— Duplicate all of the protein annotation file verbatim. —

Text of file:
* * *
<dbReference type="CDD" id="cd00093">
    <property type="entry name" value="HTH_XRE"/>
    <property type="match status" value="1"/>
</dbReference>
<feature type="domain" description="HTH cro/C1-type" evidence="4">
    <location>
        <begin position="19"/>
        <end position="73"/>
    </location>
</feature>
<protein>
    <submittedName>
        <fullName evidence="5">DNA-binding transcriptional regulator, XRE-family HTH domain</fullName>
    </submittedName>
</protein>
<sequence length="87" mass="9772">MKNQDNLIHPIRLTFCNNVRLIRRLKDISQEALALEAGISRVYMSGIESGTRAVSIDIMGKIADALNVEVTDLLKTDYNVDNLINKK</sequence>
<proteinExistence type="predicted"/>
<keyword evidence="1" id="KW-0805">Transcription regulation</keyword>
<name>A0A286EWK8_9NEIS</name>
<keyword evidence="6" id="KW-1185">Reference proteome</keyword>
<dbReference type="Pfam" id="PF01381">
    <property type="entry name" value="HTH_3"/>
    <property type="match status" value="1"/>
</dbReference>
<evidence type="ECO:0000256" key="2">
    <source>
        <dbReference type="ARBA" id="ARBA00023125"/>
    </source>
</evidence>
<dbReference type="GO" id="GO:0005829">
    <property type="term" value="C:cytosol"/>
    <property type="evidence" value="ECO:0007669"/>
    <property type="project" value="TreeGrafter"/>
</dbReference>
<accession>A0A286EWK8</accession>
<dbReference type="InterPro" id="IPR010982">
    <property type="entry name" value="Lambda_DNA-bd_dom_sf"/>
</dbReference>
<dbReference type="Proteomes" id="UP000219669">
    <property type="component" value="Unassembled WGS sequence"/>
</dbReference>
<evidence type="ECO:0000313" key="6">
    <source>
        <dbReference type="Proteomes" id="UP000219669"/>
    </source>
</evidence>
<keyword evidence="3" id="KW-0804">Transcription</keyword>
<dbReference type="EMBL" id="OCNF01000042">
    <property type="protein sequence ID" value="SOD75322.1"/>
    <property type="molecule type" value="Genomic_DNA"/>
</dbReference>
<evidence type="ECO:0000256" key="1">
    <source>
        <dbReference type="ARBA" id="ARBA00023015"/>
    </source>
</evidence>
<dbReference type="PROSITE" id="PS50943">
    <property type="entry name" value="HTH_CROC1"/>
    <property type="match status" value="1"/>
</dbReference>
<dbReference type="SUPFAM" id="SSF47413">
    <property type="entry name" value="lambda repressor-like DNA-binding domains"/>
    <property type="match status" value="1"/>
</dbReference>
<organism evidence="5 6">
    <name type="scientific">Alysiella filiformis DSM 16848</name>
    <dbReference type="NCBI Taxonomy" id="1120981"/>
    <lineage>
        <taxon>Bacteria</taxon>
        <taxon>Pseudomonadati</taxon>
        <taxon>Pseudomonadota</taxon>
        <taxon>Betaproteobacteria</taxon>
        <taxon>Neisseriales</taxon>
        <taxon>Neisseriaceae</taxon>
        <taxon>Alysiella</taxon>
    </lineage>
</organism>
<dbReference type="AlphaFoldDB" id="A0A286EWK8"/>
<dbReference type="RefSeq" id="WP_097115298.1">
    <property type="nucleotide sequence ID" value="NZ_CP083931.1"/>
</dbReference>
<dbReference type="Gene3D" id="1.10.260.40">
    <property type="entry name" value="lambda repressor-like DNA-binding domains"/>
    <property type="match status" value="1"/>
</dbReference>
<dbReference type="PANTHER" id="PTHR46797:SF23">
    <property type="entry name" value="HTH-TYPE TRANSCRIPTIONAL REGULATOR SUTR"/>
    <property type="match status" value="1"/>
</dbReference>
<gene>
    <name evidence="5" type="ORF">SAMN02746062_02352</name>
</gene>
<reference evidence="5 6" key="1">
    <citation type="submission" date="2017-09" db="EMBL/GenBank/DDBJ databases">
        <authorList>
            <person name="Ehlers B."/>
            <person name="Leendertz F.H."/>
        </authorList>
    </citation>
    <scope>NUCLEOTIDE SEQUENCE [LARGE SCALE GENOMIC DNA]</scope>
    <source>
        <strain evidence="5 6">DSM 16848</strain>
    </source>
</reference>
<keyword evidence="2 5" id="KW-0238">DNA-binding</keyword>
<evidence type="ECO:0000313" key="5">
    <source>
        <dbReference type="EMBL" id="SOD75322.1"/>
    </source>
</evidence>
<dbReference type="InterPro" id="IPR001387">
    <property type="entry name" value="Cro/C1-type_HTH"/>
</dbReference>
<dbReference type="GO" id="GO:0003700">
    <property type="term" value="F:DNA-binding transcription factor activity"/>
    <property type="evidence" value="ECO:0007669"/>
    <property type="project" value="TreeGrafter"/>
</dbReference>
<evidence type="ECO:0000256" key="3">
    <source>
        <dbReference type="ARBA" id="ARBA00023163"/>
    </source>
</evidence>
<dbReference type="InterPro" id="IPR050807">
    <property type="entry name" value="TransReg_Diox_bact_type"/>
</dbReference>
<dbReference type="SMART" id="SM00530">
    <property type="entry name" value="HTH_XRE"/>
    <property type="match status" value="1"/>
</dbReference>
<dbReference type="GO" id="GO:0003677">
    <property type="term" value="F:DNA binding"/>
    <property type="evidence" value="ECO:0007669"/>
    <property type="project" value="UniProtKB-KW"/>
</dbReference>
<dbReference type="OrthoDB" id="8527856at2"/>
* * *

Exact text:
<dbReference type="CDD" id="cd00093">
    <property type="entry name" value="HTH_XRE"/>
    <property type="match status" value="1"/>
</dbReference>
<feature type="domain" description="HTH cro/C1-type" evidence="4">
    <location>
        <begin position="19"/>
        <end position="73"/>
    </location>
</feature>
<protein>
    <submittedName>
        <fullName evidence="5">DNA-binding transcriptional regulator, XRE-family HTH domain</fullName>
    </submittedName>
</protein>
<sequence length="87" mass="9772">MKNQDNLIHPIRLTFCNNVRLIRRLKDISQEALALEAGISRVYMSGIESGTRAVSIDIMGKIADALNVEVTDLLKTDYNVDNLINKK</sequence>
<proteinExistence type="predicted"/>
<keyword evidence="1" id="KW-0805">Transcription regulation</keyword>
<name>A0A286EWK8_9NEIS</name>
<keyword evidence="6" id="KW-1185">Reference proteome</keyword>
<dbReference type="Pfam" id="PF01381">
    <property type="entry name" value="HTH_3"/>
    <property type="match status" value="1"/>
</dbReference>
<evidence type="ECO:0000256" key="2">
    <source>
        <dbReference type="ARBA" id="ARBA00023125"/>
    </source>
</evidence>
<dbReference type="GO" id="GO:0005829">
    <property type="term" value="C:cytosol"/>
    <property type="evidence" value="ECO:0007669"/>
    <property type="project" value="TreeGrafter"/>
</dbReference>
<accession>A0A286EWK8</accession>
<dbReference type="InterPro" id="IPR010982">
    <property type="entry name" value="Lambda_DNA-bd_dom_sf"/>
</dbReference>
<dbReference type="Proteomes" id="UP000219669">
    <property type="component" value="Unassembled WGS sequence"/>
</dbReference>
<evidence type="ECO:0000313" key="6">
    <source>
        <dbReference type="Proteomes" id="UP000219669"/>
    </source>
</evidence>
<keyword evidence="3" id="KW-0804">Transcription</keyword>
<dbReference type="EMBL" id="OCNF01000042">
    <property type="protein sequence ID" value="SOD75322.1"/>
    <property type="molecule type" value="Genomic_DNA"/>
</dbReference>
<evidence type="ECO:0000256" key="1">
    <source>
        <dbReference type="ARBA" id="ARBA00023015"/>
    </source>
</evidence>
<dbReference type="PROSITE" id="PS50943">
    <property type="entry name" value="HTH_CROC1"/>
    <property type="match status" value="1"/>
</dbReference>
<dbReference type="SUPFAM" id="SSF47413">
    <property type="entry name" value="lambda repressor-like DNA-binding domains"/>
    <property type="match status" value="1"/>
</dbReference>
<organism evidence="5 6">
    <name type="scientific">Alysiella filiformis DSM 16848</name>
    <dbReference type="NCBI Taxonomy" id="1120981"/>
    <lineage>
        <taxon>Bacteria</taxon>
        <taxon>Pseudomonadati</taxon>
        <taxon>Pseudomonadota</taxon>
        <taxon>Betaproteobacteria</taxon>
        <taxon>Neisseriales</taxon>
        <taxon>Neisseriaceae</taxon>
        <taxon>Alysiella</taxon>
    </lineage>
</organism>
<dbReference type="AlphaFoldDB" id="A0A286EWK8"/>
<dbReference type="RefSeq" id="WP_097115298.1">
    <property type="nucleotide sequence ID" value="NZ_CP083931.1"/>
</dbReference>
<dbReference type="Gene3D" id="1.10.260.40">
    <property type="entry name" value="lambda repressor-like DNA-binding domains"/>
    <property type="match status" value="1"/>
</dbReference>
<dbReference type="PANTHER" id="PTHR46797:SF23">
    <property type="entry name" value="HTH-TYPE TRANSCRIPTIONAL REGULATOR SUTR"/>
    <property type="match status" value="1"/>
</dbReference>
<gene>
    <name evidence="5" type="ORF">SAMN02746062_02352</name>
</gene>
<reference evidence="5 6" key="1">
    <citation type="submission" date="2017-09" db="EMBL/GenBank/DDBJ databases">
        <authorList>
            <person name="Ehlers B."/>
            <person name="Leendertz F.H."/>
        </authorList>
    </citation>
    <scope>NUCLEOTIDE SEQUENCE [LARGE SCALE GENOMIC DNA]</scope>
    <source>
        <strain evidence="5 6">DSM 16848</strain>
    </source>
</reference>
<keyword evidence="2 5" id="KW-0238">DNA-binding</keyword>
<evidence type="ECO:0000313" key="5">
    <source>
        <dbReference type="EMBL" id="SOD75322.1"/>
    </source>
</evidence>
<dbReference type="InterPro" id="IPR001387">
    <property type="entry name" value="Cro/C1-type_HTH"/>
</dbReference>
<dbReference type="GO" id="GO:0003700">
    <property type="term" value="F:DNA-binding transcription factor activity"/>
    <property type="evidence" value="ECO:0007669"/>
    <property type="project" value="TreeGrafter"/>
</dbReference>
<evidence type="ECO:0000256" key="3">
    <source>
        <dbReference type="ARBA" id="ARBA00023163"/>
    </source>
</evidence>
<dbReference type="InterPro" id="IPR050807">
    <property type="entry name" value="TransReg_Diox_bact_type"/>
</dbReference>
<dbReference type="SMART" id="SM00530">
    <property type="entry name" value="HTH_XRE"/>
    <property type="match status" value="1"/>
</dbReference>
<dbReference type="GO" id="GO:0003677">
    <property type="term" value="F:DNA binding"/>
    <property type="evidence" value="ECO:0007669"/>
    <property type="project" value="UniProtKB-KW"/>
</dbReference>
<dbReference type="OrthoDB" id="8527856at2"/>